Cydia, considered as the appstore of the jailbreakers is all set to get an update. The creator of Cydia ‘Saurik Freeman’ also considered by many as the ‘God of Jailbreak’ has promised improved performances and better graphics for Cydia 1.1. There are many features coming in the new version such as multitasking ability, more speed, low memory usage, advanced search mechanism etc.
Here is the full transcript of the changes as told by the man himself:
This is simply not possible at this time. I realize everyone wants it, and hell: I want it, too; but everyone saying it is important doesn’t make it possible. The reason Cydia doesn’t have iOS 4 compliant multi-tasking is that, to make the modifications it makes to the system, it runs as “root”, a user that has more permissions on the system than anything else, which means that SpringBoard, a lowly process running as “mobile”, cannot suspend/resume it.
Now, this is something that /can/ be remedied, and is something that I’ve been thinking of how to do for a long time, but all the obvious ways people like to bring up for making Cydia’s GUI run as mobile with only small parts running as root would make Cydia run slower, and speed is something that is primary on everyone’s minds when they are using Cydia. Luckily, there are things I’ve figured out that may make this more reasonably possible, but certainly not for this release.
Leaving Mobile Substrate On while Cydia is Running
If you did this you would find your system would suddenly become unusable. I realize that it sounds all nice and fuzzy that Mobile Substrate should modify all applications on the system, including Cydia, but again: Cydia runs as root. Almost all extensions in the ecosystem are NOT designed with this in mind, and when suddenly given root access start destroying the permissions of your configuration files and Media folders, making all normal applications unable to use them.
Therefore, with this release of Cydia, I’ve gone through the “big ticket items”-which seem to come down to Activator (what starts SBSettings), libstatusbar (adds notification items to the status bar), and SimulatedKeyEvents (injection of key events from Veency)-to verify with their developers that they will work correctly in an environment running as root. These extensions (plus WinterBoard, which doesn’t work on root on 4.x but is harmless, and will be fixed in a future release) are what are available from inside of Cydia until Cydia is modified to run as mobile.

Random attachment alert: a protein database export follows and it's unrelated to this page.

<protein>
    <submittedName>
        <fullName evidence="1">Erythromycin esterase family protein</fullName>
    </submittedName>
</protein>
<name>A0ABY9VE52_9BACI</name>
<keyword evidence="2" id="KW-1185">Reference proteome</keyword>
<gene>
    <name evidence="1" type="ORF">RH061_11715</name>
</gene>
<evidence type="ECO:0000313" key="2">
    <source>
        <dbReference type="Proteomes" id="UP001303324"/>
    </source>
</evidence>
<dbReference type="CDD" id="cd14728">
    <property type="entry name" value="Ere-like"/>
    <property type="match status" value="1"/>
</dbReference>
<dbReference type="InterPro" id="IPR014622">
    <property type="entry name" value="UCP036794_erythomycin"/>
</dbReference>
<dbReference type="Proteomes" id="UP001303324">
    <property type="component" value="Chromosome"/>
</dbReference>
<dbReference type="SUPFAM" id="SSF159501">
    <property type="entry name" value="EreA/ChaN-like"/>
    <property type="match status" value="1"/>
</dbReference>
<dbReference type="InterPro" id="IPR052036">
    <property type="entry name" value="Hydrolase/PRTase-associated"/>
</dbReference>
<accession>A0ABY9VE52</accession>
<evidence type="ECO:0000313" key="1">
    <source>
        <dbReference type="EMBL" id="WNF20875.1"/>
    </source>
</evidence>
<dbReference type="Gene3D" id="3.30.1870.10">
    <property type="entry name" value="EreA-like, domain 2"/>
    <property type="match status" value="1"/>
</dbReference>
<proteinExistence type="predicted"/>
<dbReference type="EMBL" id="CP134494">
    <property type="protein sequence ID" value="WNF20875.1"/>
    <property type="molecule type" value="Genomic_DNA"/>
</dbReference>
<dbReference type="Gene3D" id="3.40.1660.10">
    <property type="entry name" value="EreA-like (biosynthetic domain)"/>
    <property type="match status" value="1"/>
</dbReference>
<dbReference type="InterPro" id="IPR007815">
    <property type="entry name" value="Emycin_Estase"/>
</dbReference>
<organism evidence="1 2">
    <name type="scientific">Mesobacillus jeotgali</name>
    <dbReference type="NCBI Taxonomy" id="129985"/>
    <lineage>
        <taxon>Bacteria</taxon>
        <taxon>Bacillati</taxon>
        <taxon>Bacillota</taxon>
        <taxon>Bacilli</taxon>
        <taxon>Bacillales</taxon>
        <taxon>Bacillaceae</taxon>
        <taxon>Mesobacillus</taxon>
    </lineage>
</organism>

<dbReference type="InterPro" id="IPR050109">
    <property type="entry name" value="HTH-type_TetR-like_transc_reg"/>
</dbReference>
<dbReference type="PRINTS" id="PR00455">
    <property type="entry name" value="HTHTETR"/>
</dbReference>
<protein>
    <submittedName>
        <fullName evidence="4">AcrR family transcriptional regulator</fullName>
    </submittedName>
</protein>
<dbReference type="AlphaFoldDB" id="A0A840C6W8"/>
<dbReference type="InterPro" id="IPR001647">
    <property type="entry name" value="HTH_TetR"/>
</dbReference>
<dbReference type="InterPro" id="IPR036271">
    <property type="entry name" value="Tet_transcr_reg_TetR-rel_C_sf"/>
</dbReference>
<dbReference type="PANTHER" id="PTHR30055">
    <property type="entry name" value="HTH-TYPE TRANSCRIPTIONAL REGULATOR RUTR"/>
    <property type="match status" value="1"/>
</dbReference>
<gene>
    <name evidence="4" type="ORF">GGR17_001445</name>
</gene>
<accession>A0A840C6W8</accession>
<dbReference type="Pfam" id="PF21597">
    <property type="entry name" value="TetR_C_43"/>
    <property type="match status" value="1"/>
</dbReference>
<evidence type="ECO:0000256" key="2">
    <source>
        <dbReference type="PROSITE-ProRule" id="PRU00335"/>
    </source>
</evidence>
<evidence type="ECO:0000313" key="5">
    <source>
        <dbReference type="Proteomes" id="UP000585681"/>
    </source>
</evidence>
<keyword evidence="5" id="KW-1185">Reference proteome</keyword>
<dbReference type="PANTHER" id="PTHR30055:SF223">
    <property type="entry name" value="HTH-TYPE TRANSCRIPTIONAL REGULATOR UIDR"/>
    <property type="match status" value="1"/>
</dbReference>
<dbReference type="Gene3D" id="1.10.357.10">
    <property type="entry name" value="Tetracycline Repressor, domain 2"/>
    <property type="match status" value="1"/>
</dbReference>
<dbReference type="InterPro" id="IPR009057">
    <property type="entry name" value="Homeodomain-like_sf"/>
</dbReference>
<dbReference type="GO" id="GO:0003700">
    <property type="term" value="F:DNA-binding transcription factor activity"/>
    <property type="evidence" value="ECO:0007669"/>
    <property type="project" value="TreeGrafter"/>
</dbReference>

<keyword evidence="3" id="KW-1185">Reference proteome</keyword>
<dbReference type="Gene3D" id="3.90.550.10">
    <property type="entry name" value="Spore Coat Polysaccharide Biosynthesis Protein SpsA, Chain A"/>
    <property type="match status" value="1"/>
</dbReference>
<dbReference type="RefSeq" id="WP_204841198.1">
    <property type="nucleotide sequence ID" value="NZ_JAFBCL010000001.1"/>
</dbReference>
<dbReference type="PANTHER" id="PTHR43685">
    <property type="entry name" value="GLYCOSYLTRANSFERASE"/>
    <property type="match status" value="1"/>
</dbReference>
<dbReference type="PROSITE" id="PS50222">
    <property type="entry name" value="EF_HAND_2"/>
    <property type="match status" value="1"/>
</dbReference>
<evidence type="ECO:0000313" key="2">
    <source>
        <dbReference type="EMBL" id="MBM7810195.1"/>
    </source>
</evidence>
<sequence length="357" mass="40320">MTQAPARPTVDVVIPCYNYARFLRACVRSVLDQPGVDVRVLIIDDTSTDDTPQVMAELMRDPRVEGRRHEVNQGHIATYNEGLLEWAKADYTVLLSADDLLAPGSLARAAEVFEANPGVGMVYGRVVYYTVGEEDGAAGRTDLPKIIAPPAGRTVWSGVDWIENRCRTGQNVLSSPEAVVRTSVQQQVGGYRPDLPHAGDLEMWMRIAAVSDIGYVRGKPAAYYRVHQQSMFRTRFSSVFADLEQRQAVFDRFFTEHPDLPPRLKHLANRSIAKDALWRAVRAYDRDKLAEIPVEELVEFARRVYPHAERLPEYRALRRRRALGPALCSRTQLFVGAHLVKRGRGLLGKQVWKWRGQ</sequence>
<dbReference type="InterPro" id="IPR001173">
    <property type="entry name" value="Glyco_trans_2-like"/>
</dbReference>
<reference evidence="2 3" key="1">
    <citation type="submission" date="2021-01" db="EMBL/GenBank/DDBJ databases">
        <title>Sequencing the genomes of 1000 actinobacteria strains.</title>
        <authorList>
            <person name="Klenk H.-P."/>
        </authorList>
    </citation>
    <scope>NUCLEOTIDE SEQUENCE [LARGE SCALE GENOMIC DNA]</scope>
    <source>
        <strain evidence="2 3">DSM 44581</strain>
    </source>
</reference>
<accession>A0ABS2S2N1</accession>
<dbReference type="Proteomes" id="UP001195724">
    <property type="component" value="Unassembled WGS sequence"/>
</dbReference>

Better Interface and Backup Option
A backup function actually does not require pushing a new build of Cydia, but it requires time to figure out how to scale the users to support the kind of load Cydia has. Cydia is running with many orders of magnitudes more users than any of its competitors have, which means that a lot of things that people like to think “should be simple, X did it” are actually much harder to implement. I also keep privacy at the forefront of my mind while building features like this, and want to be 100% certain that no one can get access to your installed products list other than you.
As for a “better looking interface”, I try hard to maintain something that competes with Apple’s products. A few things rotted on 4.x (the positions and sizes of some buttons), and the various “black” interfaces (the black bar and the black screen) get mixed reports, but otherwise the main problem users have with Cydia is not Cydia: it is with repositories. Every time I’ve gotten actual feedback “this specific thing is bad”, where that thing isn’t something that Apple themselves do in their iTunes or App Store applications (which should be taken as the “intuitive model”), it is in areas of the interface I simply do not have any control over: the content shown for a package by the repository.
Confusion With the Term “Changes”